New York State

New York is a state in the Northeastern region of the United States. New York is the 27th-most extensive, the 3rd-most populous, and the 7th-most densely populated of the 50 United States. New York is bordered by New Jersey and Pennsylvania to the south, and by Connecticut, Massachusetts and Vermont to the east. The state has a maritime border with Rhode Island east of Long Island, as well as an international border with the Canadian provinces of Ontario to the west and north, and Quebec to the north. The state of New York is often referred to as New York State to distinguish it from New York City.

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Questions? Need an updated map? Email me andy@andyarthur.org.

Map: G Lake

Map: G Lake

Located off of NY 8, about 2 miles west of Piseco Road, G-Lake Road runs for about 2.5 miles to a parking area. From there it's a 1/3 mile walk/portage to G-Lake, a smaller man-made lake, that somewhat resembles a lower-case 'g' on a warn out typewriter. There are a couple of very rustic roadside campsites on G-Lake Road, along with a handful of campsites around G-Lake. It supposedly has good fishing.

Map: Rome Sand Plains

Map: Rome Sand Plains

Rome Sand Plains is a 15,000-acre (61 km2) pine barrens consisting of a mosaic of sand dunes extending about 50 feet (15 m) above low peat bogs that lie between the dunes. The barrens are covered with mixed northern hardwood forests, meadows, and wetlands. The sand plains are about 5 miles (8.0 km) west of the city center of Rome, New York, which is in Oneida County; about 4,000 acres (16 km2) presently lie in conservation preserves. Pine barrens are typical of seacoasts; the Rome Sand Plains is one of only a handful of inland pine barrens remaining in the United States.

E. W. Russell has described the Sand Plains as follows, "The landscape today forms a sharp contrast with the surrounding flat, fertile farmland, which is almost all cleared of trees and planted in crops. Uplands, including some dunes, support forest vegetation of American beech, white oak (Quercus alba), red and sugar maples, white and pitch pine (Pinus strobus and P. rigida), gray birch (Betula populifolia), hemlock, aspen (Populus spp.), American elm, and other northern hardwood species. Some uplands are also characterized as pitch pine heaths, dominated by pitch pines with an understory of blueberries (Vaccinium spp.) and other related (ericaceous) shrubs. Pitch pine is the characteristic tree of the wetlands, along with aspen, gray birch, and red maple, along with an ericaceous shrub layer."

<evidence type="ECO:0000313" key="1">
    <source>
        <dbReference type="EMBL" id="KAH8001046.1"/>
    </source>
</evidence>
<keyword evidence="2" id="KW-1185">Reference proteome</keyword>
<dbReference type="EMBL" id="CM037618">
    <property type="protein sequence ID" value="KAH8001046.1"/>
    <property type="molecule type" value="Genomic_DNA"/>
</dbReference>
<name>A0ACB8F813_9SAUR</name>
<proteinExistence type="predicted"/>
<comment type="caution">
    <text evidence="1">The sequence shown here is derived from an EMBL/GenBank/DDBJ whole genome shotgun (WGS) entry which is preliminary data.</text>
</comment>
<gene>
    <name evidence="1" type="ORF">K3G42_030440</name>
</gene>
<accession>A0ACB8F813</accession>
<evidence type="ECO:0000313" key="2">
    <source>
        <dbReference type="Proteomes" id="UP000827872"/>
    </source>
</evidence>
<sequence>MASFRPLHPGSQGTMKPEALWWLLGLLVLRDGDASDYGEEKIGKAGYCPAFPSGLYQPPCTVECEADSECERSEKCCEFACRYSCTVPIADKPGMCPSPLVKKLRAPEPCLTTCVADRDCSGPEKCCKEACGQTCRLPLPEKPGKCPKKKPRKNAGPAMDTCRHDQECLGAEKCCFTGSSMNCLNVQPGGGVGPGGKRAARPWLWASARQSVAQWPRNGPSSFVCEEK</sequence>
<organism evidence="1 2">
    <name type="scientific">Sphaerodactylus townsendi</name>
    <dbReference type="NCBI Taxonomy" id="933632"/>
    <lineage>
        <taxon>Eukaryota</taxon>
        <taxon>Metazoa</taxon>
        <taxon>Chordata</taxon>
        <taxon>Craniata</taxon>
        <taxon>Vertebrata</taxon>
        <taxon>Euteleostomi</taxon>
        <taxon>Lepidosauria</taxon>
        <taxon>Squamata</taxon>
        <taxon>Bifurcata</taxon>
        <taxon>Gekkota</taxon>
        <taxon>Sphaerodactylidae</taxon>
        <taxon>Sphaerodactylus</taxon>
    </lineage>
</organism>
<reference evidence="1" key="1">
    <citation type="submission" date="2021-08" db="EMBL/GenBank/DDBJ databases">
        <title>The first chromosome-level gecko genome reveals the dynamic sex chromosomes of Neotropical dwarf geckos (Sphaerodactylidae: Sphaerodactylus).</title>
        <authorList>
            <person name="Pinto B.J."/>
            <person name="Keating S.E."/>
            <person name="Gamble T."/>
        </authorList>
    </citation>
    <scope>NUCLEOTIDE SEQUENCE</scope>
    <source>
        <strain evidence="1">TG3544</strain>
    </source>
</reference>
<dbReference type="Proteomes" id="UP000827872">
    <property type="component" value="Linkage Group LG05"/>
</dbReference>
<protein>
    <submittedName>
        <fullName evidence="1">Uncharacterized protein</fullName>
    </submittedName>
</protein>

There are several rare species in the Sand Plains, including the purple pitcher plant and a sundew (both of which are carnivorous plants), red-shouldered hawks, martens, and the frosted elfin butterfly, which is a threatened species in New York State.[3] Other species to be found include wild blue lupine (also rare, and the food for the frosted elfin), barrens buckmoth (Hemileuca maia), whippoorwill, pine warbler and pitch pine, normally indigenous to coastal areas.

The Rome Sand Plains were owned privately through about 1980. The sand was mined to make molds and cores for metal casting. An application for a permit to mine sand around 1980 triggered an effort to protect the area. The New York State Department of Environmental Conservation began purchasing lands, working with The Nature Conservancy and other organizations. 1,700 acres (690 ha) of the Sand Plains have been purchased by the DEC, and are designated as the Rome Sand Plains Unique Area. The Nature Conservancy holds another 1,000 acres (400 ha). The Izaak Walton League holds about 440 acres (180 ha), Oneida County holds an additional 770 acres (310 ha) as a County Forest, and a few acres are held by the City of Rome. A map showing these holdings was released by the DEC in 2008; the map shows the location of three foot trails maintained by the DEC and one by the Izaak Walton League. A consolidated management plan involving all five preserves, and addressing the entire Sand Plains area, was released in 2006

http://en.wikipedia.org/wiki/Rome_Sand_Plains
http://www.dec.ny.gov/outdoor/8080.html